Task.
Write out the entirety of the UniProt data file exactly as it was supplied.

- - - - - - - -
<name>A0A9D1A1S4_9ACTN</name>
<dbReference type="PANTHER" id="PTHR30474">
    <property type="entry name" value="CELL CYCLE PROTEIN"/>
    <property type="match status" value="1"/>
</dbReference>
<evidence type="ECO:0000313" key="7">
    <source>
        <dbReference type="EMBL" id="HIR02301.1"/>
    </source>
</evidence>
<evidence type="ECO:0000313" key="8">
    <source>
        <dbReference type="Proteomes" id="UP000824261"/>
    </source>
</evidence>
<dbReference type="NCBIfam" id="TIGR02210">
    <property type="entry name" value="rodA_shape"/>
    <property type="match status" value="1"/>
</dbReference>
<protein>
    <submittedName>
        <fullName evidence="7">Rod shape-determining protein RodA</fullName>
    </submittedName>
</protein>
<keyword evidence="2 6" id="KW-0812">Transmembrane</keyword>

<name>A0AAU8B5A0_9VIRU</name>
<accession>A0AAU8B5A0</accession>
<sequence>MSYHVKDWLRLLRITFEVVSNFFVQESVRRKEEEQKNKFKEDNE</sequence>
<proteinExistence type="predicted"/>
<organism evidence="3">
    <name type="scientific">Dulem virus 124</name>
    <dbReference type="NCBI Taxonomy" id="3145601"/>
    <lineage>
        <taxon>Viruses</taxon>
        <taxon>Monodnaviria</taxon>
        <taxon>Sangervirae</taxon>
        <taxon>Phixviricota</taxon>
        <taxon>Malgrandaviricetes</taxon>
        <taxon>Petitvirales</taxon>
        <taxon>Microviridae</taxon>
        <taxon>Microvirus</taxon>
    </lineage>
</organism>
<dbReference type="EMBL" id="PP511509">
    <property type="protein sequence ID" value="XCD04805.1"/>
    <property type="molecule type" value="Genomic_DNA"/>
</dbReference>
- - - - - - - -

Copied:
<name>A0A9D1A1S4_9ACTN</name>
<dbReference type="PANTHER" id="PTHR30474">
    <property type="entry name" value="CELL CYCLE PROTEIN"/>
    <property type="match status" value="1"/>
</dbReference>
<evidence type="ECO:0000313" key="7">
    <source>
        <dbReference type="EMBL" id="HIR02301.1"/>
    </source>
</evidence>
<evidence type="ECO:0000313" key="8">
    <source>
        <dbReference type="Proteomes" id="UP000824261"/>
    </source>
</evidence>
<dbReference type="NCBIfam" id="TIGR02210">
    <property type="entry name" value="rodA_shape"/>
    <property type="match status" value="1"/>
</dbReference>
<protein>
    <submittedName>
        <fullName evidence="7">Rod shape-determining protein RodA</fullName>
    </submittedName>
</protein>
<keyword evidence="2 6" id="KW-0812">Transmembrane</keyword>

<name>A0AAU8B5A0_9VIRU</name>
<accession>A0AAU8B5A0</accession>
<sequence>MSYHVKDWLRLLRITFEVVSNFFVQESVRRKEEEQKNKFKEDNE</sequence>
<proteinExistence type="predicted"/>
<organism evidence="3">
    <name type="scientific">Dulem virus 124</name>
    <dbReference type="NCBI Taxonomy" id="3145601"/>
    <lineage>
        <taxon>Viruses</taxon>
        <taxon>Monodnaviria</taxon>
        <taxon>Sangervirae</taxon>
        <taxon>Phixviricota</taxon>
        <taxon>Malgrandaviricetes</taxon>
        <taxon>Petitvirales</taxon>
        <taxon>Microviridae</taxon>
        <taxon>Microvirus</taxon>
    </lineage>
</organism>
<dbReference type="EMBL" id="PP511509">
    <property type="protein sequence ID" value="XCD04805.1"/>
    <property type="molecule type" value="Genomic_DNA"/>
</dbReference>